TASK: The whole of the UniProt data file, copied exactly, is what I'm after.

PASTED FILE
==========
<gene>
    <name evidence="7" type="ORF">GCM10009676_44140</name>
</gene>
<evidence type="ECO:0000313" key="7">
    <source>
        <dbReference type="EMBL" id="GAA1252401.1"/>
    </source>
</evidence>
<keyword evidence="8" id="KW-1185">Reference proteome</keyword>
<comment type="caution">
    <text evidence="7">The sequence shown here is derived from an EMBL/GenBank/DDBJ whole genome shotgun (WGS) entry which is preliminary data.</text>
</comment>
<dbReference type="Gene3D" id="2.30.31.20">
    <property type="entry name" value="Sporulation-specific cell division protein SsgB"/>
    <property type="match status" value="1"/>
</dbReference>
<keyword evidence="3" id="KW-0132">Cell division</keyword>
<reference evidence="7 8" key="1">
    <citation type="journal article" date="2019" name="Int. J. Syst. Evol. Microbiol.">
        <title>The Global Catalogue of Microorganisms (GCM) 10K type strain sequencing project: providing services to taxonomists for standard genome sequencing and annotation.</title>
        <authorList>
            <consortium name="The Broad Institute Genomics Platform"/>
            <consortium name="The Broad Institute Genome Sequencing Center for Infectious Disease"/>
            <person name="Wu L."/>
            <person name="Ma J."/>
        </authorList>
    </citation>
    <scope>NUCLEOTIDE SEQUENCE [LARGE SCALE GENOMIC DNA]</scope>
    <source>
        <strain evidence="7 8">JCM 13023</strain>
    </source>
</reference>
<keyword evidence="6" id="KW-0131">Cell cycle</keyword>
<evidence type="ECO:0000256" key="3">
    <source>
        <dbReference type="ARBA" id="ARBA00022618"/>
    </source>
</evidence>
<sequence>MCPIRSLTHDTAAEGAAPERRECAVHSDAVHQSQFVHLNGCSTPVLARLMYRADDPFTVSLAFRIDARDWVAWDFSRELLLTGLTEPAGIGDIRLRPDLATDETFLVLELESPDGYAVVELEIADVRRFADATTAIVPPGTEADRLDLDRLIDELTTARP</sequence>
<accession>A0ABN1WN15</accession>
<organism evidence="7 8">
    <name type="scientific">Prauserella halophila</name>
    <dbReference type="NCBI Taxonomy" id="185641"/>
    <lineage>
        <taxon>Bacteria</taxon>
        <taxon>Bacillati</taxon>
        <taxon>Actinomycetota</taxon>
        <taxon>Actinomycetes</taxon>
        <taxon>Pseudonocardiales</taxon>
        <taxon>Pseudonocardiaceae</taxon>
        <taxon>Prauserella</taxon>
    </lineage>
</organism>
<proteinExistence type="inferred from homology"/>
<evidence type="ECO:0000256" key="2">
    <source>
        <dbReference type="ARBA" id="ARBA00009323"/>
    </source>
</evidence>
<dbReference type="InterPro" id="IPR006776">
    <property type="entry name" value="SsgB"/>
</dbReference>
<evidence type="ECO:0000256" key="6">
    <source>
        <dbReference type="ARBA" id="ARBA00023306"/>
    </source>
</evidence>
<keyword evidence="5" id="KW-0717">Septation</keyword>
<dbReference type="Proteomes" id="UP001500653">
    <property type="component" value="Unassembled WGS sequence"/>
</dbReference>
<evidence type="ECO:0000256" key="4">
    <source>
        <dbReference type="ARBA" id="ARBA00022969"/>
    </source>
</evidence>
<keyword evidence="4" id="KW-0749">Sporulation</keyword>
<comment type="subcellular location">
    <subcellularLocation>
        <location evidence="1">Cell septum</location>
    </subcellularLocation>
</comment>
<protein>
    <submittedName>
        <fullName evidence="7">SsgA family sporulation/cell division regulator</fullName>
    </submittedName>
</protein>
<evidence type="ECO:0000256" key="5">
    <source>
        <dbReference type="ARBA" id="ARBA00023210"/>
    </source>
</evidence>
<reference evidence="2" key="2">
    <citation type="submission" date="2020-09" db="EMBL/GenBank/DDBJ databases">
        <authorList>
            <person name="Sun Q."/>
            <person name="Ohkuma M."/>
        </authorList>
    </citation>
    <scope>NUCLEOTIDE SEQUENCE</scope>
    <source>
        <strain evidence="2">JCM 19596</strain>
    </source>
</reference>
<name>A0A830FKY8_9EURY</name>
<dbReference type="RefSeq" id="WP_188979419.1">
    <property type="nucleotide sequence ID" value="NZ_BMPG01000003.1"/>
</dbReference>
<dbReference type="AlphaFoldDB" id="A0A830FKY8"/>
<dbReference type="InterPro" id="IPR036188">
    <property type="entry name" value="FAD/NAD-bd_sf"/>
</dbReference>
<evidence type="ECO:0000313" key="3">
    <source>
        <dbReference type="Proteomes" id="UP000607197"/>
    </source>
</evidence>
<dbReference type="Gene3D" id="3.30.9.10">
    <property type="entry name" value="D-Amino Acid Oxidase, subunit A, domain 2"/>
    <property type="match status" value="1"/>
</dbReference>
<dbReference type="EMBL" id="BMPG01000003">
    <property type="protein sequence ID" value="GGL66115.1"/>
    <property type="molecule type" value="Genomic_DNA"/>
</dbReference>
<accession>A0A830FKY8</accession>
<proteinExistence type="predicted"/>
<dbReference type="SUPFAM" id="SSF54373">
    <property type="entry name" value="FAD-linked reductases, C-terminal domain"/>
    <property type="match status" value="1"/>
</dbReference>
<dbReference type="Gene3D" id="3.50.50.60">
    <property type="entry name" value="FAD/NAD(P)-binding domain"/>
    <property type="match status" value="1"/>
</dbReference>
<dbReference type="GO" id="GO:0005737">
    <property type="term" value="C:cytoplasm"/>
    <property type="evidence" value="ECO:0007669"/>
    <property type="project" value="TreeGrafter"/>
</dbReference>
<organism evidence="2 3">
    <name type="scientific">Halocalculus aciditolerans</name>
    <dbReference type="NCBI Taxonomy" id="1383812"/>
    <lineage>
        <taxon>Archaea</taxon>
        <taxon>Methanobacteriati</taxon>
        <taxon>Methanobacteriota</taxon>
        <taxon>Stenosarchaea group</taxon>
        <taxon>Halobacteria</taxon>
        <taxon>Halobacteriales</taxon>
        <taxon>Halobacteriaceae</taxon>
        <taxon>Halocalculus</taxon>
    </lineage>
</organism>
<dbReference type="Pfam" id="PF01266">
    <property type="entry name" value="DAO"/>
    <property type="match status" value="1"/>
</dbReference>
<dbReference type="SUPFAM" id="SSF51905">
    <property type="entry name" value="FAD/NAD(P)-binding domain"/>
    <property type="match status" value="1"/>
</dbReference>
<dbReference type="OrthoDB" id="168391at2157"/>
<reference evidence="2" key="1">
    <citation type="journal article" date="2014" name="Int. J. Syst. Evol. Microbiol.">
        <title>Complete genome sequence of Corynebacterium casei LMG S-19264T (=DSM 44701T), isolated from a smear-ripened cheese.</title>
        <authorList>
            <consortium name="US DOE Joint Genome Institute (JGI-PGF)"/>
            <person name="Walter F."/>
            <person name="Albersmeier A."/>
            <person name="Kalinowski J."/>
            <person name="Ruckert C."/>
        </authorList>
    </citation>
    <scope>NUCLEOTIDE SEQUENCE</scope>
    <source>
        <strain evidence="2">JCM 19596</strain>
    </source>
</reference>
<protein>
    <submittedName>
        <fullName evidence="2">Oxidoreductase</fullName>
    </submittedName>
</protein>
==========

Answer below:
<gene>
    <name evidence="7" type="ORF">GCM10009676_44140</name>
</gene>
<evidence type="ECO:0000313" key="7">
    <source>
        <dbReference type="EMBL" id="GAA1252401.1"/>
    </source>
</evidence>
<keyword evidence="8" id="KW-1185">Reference proteome</keyword>
<comment type="caution">
    <text evidence="7">The sequence shown here is derived from an EMBL/GenBank/DDBJ whole genome shotgun (WGS) entry which is preliminary data.</text>
</comment>
<dbReference type="Gene3D" id="2.30.31.20">
    <property type="entry name" value="Sporulation-specific cell division protein SsgB"/>
    <property type="match status" value="1"/>
</dbReference>
<keyword evidence="3" id="KW-0132">Cell division</keyword>
<reference evidence="7 8" key="1">
    <citation type="journal article" date="2019" name="Int. J. Syst. Evol. Microbiol.">
        <title>The Global Catalogue of Microorganisms (GCM) 10K type strain sequencing project: providing services to taxonomists for standard genome sequencing and annotation.</title>
        <authorList>
            <consortium name="The Broad Institute Genomics Platform"/>
            <consortium name="The Broad Institute Genome Sequencing Center for Infectious Disease"/>
            <person name="Wu L."/>
            <person name="Ma J."/>
        </authorList>
    </citation>
    <scope>NUCLEOTIDE SEQUENCE [LARGE SCALE GENOMIC DNA]</scope>
    <source>
        <strain evidence="7 8">JCM 13023</strain>
    </source>
</reference>
<keyword evidence="6" id="KW-0131">Cell cycle</keyword>
<evidence type="ECO:0000256" key="3">
    <source>
        <dbReference type="ARBA" id="ARBA00022618"/>
    </source>
</evidence>
<sequence>MCPIRSLTHDTAAEGAAPERRECAVHSDAVHQSQFVHLNGCSTPVLARLMYRADDPFTVSLAFRIDARDWVAWDFSRELLLTGLTEPAGIGDIRLRPDLATDETFLVLELESPDGYAVVELEIADVRRFADATTAIVPPGTEADRLDLDRLIDELTTARP</sequence>
<accession>A0ABN1WN15</accession>
<organism evidence="7 8">
    <name type="scientific">Prauserella halophila</name>
    <dbReference type="NCBI Taxonomy" id="185641"/>
    <lineage>
        <taxon>Bacteria</taxon>
        <taxon>Bacillati</taxon>
        <taxon>Actinomycetota</taxon>
        <taxon>Actinomycetes</taxon>
        <taxon>Pseudonocardiales</taxon>
        <taxon>Pseudonocardiaceae</taxon>
        <taxon>Prauserella</taxon>
    </lineage>
</organism>
<proteinExistence type="inferred from homology"/>
<evidence type="ECO:0000256" key="2">
    <source>
        <dbReference type="ARBA" id="ARBA00009323"/>
    </source>
</evidence>
<dbReference type="InterPro" id="IPR006776">
    <property type="entry name" value="SsgB"/>
</dbReference>
<evidence type="ECO:0000256" key="6">
    <source>
        <dbReference type="ARBA" id="ARBA00023306"/>
    </source>
</evidence>
<keyword evidence="5" id="KW-0717">Septation</keyword>
<dbReference type="Proteomes" id="UP001500653">
    <property type="component" value="Unassembled WGS sequence"/>
</dbReference>
<evidence type="ECO:0000256" key="4">
    <source>
        <dbReference type="ARBA" id="ARBA00022969"/>
    </source>
</evidence>
<keyword evidence="4" id="KW-0749">Sporulation</keyword>
<comment type="subcellular location">
    <subcellularLocation>
        <location evidence="1">Cell septum</location>
    </subcellularLocation>
</comment>
<protein>
    <submittedName>
        <fullName evidence="7">SsgA family sporulation/cell division regulator</fullName>
    </submittedName>
</protein>
<evidence type="ECO:0000256" key="5">
    <source>
        <dbReference type="ARBA" id="ARBA00023210"/>
    </source>
</evidence>
<reference evidence="2" key="2">
    <citation type="submission" date="2020-09" db="EMBL/GenBank/DDBJ databases">
        <authorList>
            <person name="Sun Q."/>
            <person name="Ohkuma M."/>
        </authorList>
    </citation>
    <scope>NUCLEOTIDE SEQUENCE</scope>
    <source>
        <strain evidence="2">JCM 19596</strain>
    </source>
</reference>
<name>A0A830FKY8_9EURY</name>
<dbReference type="RefSeq" id="WP_188979419.1">
    <property type="nucleotide sequence ID" value="NZ_BMPG01000003.1"/>
</dbReference>
<dbReference type="AlphaFoldDB" id="A0A830FKY8"/>
<dbReference type="InterPro" id="IPR036188">
    <property type="entry name" value="FAD/NAD-bd_sf"/>
</dbReference>
<evidence type="ECO:0000313" key="3">
    <source>
        <dbReference type="Proteomes" id="UP000607197"/>
    </source>
</evidence>
<dbReference type="Gene3D" id="3.30.9.10">
    <property type="entry name" value="D-Amino Acid Oxidase, subunit A, domain 2"/>
    <property type="match status" value="1"/>
</dbReference>
<dbReference type="EMBL" id="BMPG01000003">
    <property type="protein sequence ID" value="GGL66115.1"/>
    <property type="molecule type" value="Genomic_DNA"/>
</dbReference>
<accession>A0A830FKY8</accession>
<proteinExistence type="predicted"/>
<dbReference type="SUPFAM" id="SSF54373">
    <property type="entry name" value="FAD-linked reductases, C-terminal domain"/>
    <property type="match status" value="1"/>
</dbReference>
<dbReference type="Gene3D" id="3.50.50.60">
    <property type="entry name" value="FAD/NAD(P)-binding domain"/>
    <property type="match status" value="1"/>
</dbReference>
<dbReference type="GO" id="GO:0005737">
    <property type="term" value="C:cytoplasm"/>
    <property type="evidence" value="ECO:0007669"/>
    <property type="project" value="TreeGrafter"/>
</dbReference>
<organism evidence="2 3">
    <name type="scientific">Halocalculus aciditolerans</name>
    <dbReference type="NCBI Taxonomy" id="1383812"/>
    <lineage>
        <taxon>Archaea</taxon>
        <taxon>Methanobacteriati</taxon>
        <taxon>Methanobacteriota</taxon>
        <taxon>Stenosarchaea group</taxon>
        <taxon>Halobacteria</taxon>
        <taxon>Halobacteriales</taxon>
        <taxon>Halobacteriaceae</taxon>
        <taxon>Halocalculus</taxon>
    </lineage>
</organism>
<dbReference type="Pfam" id="PF01266">
    <property type="entry name" value="DAO"/>
    <property type="match status" value="1"/>
</dbReference>
<dbReference type="SUPFAM" id="SSF51905">
    <property type="entry name" value="FAD/NAD(P)-binding domain"/>
    <property type="match status" value="1"/>
</dbReference>
<dbReference type="OrthoDB" id="168391at2157"/>
<reference evidence="2" key="1">
    <citation type="journal article" date="2014" name="Int. J. Syst. Evol. Microbiol.">
        <title>Complete genome sequence of Corynebacterium casei LMG S-19264T (=DSM 44701T), isolated from a smear-ripened cheese.</title>
        <authorList>
            <consortium name="US DOE Joint Genome Institute (JGI-PGF)"/>
            <person name="Walter F."/>
            <person name="Albersmeier A."/>
            <person name="Kalinowski J."/>
            <person name="Ruckert C."/>
        </authorList>
    </citation>
    <scope>NUCLEOTIDE SEQUENCE</scope>
    <source>
        <strain evidence="2">JCM 19596</strain>
    </source>
</reference>
<protein>
    <submittedName>
        <fullName evidence="2">Oxidoreductase</fullName>
    </submittedName>
</protein>